From a standpoint of health, wild Alaskan salmon is our preferred choice for babies and adults alike. Wild salmon are caught in their natural environment, where they eat a diet from the waters they call home. Most of the wild-caught salmon in American grocery stores comes from the Pacific Ocean, where the fish populations have yet to be depleted by human consumption. Wild-caught salmon is often available year-round, but its peak season for taste is late summer (when the salmon have fattened themselves by months of feasting in preparation for their spawning season).10

Farmed salmon are raised year-round in shoreline ocean pens all over the world, from Asia to Europe to North and South America. Any “Atlantic salmon” you see is typically farmed salmon. In addition to toxins from pollutants in the ocean, farmed salmon often contain antibiotics and pesticides used to control the spread of sea lice, a common problem when fish are penned up in small spaces. Farmed salmon may also be fed nutrient-poor food that is not natural for the fish, thereby reducing the nutritional benefits.11  As with ocean fish, farmed salmon contains traces of toxins as a result of water pollution.

Like so many other fish, salmon are overfished to the point where some regulatory bodies have limited or banned the catch in an effort to avoid extinction. Fish population decline is not just a bummer for parents who want to introduce fish and help their baby learn to love the taste. Overfishing of salmon has a major ripple effect on the health and well-being of our ocean’s ecosystem and creatures who depend on the food supply, including whales, seals, and other sea life. When possible, purchase products from fisheries that prioritize sustainability.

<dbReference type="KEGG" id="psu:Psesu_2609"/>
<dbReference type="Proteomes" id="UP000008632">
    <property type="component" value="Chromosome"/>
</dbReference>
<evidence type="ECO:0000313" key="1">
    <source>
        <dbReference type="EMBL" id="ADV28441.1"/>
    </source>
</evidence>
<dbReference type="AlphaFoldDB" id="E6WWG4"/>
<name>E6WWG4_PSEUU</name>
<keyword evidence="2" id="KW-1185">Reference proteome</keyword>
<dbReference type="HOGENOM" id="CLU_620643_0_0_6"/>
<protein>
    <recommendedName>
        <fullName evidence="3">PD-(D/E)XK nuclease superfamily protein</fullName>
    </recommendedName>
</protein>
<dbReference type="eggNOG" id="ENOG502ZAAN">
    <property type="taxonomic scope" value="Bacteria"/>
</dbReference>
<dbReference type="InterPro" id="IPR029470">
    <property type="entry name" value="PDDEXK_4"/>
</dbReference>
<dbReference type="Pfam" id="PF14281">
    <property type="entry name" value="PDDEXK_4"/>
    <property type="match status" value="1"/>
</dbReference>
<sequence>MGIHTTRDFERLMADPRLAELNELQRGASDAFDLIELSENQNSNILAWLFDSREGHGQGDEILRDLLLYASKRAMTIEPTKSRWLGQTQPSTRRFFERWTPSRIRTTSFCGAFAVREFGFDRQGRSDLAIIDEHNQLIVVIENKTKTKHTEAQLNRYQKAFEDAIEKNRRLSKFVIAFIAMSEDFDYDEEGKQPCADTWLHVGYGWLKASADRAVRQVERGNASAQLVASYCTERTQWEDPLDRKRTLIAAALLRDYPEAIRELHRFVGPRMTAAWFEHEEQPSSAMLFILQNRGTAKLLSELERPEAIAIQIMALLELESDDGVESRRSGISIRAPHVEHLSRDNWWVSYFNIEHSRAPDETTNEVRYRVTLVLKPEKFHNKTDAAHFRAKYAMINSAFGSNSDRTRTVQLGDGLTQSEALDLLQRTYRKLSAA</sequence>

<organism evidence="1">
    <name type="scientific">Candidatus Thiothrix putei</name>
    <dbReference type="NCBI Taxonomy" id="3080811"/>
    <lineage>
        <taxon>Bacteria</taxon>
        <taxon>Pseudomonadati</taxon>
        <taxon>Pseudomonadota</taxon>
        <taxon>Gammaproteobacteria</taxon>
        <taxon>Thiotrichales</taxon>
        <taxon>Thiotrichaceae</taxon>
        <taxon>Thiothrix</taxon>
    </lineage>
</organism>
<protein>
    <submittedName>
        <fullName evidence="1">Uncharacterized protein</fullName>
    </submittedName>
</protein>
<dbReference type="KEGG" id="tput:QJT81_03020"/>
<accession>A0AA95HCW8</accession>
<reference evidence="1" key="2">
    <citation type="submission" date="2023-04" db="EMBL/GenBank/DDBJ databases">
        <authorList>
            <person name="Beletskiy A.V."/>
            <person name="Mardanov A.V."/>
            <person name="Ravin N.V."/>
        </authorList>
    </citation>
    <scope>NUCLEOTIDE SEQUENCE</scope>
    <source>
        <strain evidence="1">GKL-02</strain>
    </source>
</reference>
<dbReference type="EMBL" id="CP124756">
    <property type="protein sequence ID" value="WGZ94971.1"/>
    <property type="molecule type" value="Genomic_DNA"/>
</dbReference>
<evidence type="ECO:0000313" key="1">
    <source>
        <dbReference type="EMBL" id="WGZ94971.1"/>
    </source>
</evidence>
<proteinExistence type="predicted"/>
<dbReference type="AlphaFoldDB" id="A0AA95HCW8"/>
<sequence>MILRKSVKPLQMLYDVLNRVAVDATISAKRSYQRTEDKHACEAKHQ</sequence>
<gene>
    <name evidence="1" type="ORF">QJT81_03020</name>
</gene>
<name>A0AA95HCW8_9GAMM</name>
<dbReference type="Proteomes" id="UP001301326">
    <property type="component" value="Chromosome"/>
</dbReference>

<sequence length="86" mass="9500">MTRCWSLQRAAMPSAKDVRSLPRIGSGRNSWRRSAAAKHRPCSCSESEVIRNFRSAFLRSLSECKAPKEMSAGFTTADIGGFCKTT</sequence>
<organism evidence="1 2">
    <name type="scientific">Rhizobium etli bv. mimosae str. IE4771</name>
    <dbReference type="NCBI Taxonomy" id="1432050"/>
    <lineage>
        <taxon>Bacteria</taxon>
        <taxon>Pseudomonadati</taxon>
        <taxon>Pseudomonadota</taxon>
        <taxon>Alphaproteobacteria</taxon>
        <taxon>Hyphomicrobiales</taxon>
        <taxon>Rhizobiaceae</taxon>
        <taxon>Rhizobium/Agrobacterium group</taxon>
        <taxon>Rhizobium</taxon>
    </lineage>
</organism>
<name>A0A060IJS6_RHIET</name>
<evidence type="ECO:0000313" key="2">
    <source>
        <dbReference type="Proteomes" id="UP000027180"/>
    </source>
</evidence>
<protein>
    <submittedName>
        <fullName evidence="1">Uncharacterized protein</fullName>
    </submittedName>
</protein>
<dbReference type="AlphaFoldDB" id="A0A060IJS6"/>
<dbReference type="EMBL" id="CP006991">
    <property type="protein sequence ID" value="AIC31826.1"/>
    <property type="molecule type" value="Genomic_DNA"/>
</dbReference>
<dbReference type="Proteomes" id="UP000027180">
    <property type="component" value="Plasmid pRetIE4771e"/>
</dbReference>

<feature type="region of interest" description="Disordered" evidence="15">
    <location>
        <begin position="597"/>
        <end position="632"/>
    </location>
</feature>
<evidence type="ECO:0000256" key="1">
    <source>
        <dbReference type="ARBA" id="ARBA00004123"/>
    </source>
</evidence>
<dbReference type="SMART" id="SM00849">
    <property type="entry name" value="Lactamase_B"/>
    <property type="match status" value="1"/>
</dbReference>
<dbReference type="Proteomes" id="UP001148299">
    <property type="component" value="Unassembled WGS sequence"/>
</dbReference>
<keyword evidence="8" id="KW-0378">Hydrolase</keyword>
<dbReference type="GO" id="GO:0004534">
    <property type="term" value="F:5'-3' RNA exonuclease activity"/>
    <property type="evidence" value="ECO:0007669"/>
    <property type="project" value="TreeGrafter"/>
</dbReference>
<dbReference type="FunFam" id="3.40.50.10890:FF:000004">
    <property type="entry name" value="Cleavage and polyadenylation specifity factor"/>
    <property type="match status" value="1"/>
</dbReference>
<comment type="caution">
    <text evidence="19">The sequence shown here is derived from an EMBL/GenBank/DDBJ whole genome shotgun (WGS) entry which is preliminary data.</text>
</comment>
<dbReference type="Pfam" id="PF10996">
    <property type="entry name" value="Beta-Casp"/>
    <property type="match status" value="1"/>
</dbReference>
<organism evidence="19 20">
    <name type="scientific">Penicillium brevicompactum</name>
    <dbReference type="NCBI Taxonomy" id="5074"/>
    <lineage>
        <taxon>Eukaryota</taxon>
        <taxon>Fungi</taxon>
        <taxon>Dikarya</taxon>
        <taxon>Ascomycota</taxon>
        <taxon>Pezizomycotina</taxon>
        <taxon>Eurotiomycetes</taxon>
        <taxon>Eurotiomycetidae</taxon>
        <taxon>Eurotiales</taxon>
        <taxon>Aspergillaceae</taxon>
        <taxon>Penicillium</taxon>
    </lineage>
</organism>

Is salmon a common choking hazard?

Unlike shrimp and shellfish, salmon is not a common choking hazard for babies and children, though bones in fresh fish can present a hazard if not removed. Always pick out any bones and run your fingers through the fish to ensure no bones remain.

For more information, visit our section on gagging and choking and familiarize yourself with common choking hazards.

Is salmon a common allergen?

Yes. Finned fish like salmon are a top food allergen.12 That said, it’s estimated that only 1% of Americans are allergic to finned fish.13

As with all new foods, introduce salmon by serving a scant quantity for the first couple of times and watch closely as your baby eats. If there is no adverse reaction, gradually increase the amount over future servings. 

If you have a family history of allergies, or suspect your baby may be allergic to fish, consult an allergist before introducing seafood at home.

How do you prepare salmon for babies with baby-led weaning?

6 to 12 months: To serve fresh salmon, first make sure you remove all the bones and that you cook it all the way through. You can offer your baby pieces of the cooked fish about the size of two adult pinky fingers together. This size is a safe amount for your baby to consume but also easier for babies to grab ahold of than small flakes of fish are. If you do opt to flake the fish into other dishes, serving in a bowl that suctions to the table will help with hand-scooping.

12 to 18 months: This is a great age to introduce canned salmon, in the form of patties or salmon salad. To serve canned salmon, just open the package, rinse the fish to get rid of any excess sodium, and use as you would fresh salmon. To make salmon salad, just mix well with mashed avocado, mayonnaise, olive oil, or yogurt.

18 to 24 months: Salmon cakes will be a hit at this toddler age. Just don’t forget to keep offering fish in it’s whole or flaked form to keep your child accustomed to the look and feel of fresh fish.

For more information on how to cut food for your baby’s age, hop over to our section on Food Sizes & Shapes.

★Tip: When introducing a new food, try serving it two ways: for example, salmon fish cakes and plain salmon flakes. Every child is different, and certain textures and shapes will appeal to your baby more than others.